Decorating 101: Art Deco

Author: Alecia Pirulis

art deco

You love classic black-and-white movies – especially ones with legends such as Dorothy Lamour, Jean Harlow, Katharine Hepburn, Cary Grant, James Cagney, and Bing Crosby. The glamor and elegance of old Hollywood intrigues you … and the architecture from that era inspires you. If this sounds familiar, then art deco is the decorating style you’ve been searching for.

So what, exactly, is art deco – and how can you bring some of that chic style into your home, apartment, or condo? Art deco became popular during the late 1920s and continued until the late 1930s. Art deco celebrated the Machine Age and stayed popular right through the Great Depression. It is luxurious and opulent, yet sparse and somewhat stark – reflective of the era it flourished in.

Art deco has some common themes: sunbursts, pointed edges, touches of black, chevrons, trapezoids and circles, feathers, mirrors and reflective surfaces, and bold contrasting colors. Think lacquer, chrome, silver, and glass mixed with brilliant reds, bright pinks, or bold greens.

Skip the floral and plaid patterns. Instead, you want solid blocks of vivid color. If you do choose a pattern, look for something with a geometric design – this is especially true for your area rugs. You want large rugs with bold patterns (preferably over black and white marble tile or a polished parquet floor).

When selecting furniture, look for sleek lines and unembellished pieces. Simple, classic furniture with high-polished wood, lacquer, chrome, plastic, and mirrored surfaces are perfect for art deco design. Look for items with gentle curves and strong symmetry – you want parallel lines and circles. When looking for artwork, think Picasso – you want modern, sophisticated, and daring. Cubist artwork, chevrons, checkerboards, circles, pyramids, and diamonds all work well in art deco style.

Apartments are ideal for art deco style, because the background (the walls and floors) should be a neutral color – such as white or cream. The color comes in bold pops – in the artwork and in vivid accent pieces. Don’t overdo it – art deco is sparse, bordering on austere. It is perfectly fine to leave the walls bare. The same applies to the floor. You want a neutral background for your area rugs that should feature bold colors and geometric designs. Marble – especially in black, white, or black-and-white checks — is classic art deco. If you can’t bring this in with floor tiles, consider adding a marble vase (perhaps filled with peacock feathers) or marble artwork.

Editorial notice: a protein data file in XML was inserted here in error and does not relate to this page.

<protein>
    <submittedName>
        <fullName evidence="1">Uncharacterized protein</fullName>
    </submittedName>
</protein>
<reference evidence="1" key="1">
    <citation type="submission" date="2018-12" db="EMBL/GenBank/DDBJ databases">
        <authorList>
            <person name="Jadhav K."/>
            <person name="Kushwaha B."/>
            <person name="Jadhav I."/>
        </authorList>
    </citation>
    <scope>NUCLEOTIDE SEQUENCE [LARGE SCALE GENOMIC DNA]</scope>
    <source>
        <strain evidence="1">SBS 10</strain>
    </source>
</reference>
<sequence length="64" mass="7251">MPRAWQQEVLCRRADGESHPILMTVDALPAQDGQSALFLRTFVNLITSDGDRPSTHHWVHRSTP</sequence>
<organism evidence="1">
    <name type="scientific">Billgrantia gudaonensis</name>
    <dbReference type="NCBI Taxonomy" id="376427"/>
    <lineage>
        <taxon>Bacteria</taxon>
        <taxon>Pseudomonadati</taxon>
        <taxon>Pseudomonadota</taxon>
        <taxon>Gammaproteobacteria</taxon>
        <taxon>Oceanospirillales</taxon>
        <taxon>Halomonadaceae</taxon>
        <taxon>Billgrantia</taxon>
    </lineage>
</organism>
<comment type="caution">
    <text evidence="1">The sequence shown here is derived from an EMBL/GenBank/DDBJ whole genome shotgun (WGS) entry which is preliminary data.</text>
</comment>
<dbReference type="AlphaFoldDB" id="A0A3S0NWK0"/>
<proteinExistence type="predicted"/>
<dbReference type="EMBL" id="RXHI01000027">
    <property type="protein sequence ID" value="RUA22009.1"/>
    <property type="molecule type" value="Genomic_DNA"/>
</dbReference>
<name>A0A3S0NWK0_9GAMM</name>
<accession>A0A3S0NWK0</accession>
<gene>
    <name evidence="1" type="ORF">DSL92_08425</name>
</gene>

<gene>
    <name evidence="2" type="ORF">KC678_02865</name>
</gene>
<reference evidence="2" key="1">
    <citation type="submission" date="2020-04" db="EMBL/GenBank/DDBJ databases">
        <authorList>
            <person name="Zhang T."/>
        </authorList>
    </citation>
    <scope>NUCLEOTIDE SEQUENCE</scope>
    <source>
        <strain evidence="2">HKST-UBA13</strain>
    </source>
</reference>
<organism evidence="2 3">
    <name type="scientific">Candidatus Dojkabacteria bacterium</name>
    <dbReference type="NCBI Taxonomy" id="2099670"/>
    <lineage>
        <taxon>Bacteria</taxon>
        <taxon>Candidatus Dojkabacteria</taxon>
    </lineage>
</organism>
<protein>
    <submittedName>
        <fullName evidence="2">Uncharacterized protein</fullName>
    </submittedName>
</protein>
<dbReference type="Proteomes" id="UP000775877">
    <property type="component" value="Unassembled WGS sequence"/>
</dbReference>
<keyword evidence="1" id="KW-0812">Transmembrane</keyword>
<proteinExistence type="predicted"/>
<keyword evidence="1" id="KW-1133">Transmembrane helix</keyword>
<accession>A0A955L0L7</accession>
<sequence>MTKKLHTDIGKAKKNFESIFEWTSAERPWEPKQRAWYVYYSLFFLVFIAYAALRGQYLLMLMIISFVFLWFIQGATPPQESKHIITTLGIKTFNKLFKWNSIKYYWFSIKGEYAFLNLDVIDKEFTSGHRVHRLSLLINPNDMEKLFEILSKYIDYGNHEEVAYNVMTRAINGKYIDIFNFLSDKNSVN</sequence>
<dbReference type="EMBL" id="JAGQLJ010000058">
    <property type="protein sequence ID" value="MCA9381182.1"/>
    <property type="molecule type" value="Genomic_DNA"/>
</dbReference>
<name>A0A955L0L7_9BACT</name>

When looking for lighting for your art deco space, keep “modern” in mind. Look for polished bronze, steel, and chrome. Look for painted glass (especially in vivid colors) and angular designs. The lamps of the art deco era, like most of the furniture, are oversized – so look for large, bold pieces that bring to mind machinery. Neon lighting is also a key art deco element.

Decorating in art deco can be done with a very small budget – due in part to the uncluttered look, but also because the era celebrated man-made materials such as plastic, glass, and chrome. Items were mass-produced rather than handmade and are still plentiful today. Also, you can cut corners by looking for clean-lined furniture and painting it in a high-gloss finish. If you can’t find (or can’t afford) art deco artwork for your walls, simply print some designs, frame, and hang. The Library of Congress offers an online catalog of prints and photographs that you can download (copyright free).

While you may automatically think “Miami” when someone mentions art deco, this glamorous style will fit your space nicely no matter where you live. It is bold, yet simple; dramatic, yet cool; opulent, yet sparse. The “Golden Era” of movies left us with a decorating style that persists in popularity – it disappeared in the 1940s only to reemerge in the 1960s, then vanished again until the 1980s – today, it is favored once again. Perhaps it is the contrasts, the symmetry, or the balance of the design – or perhaps it is the elegance that surrounded screen legends that helps art deco persist.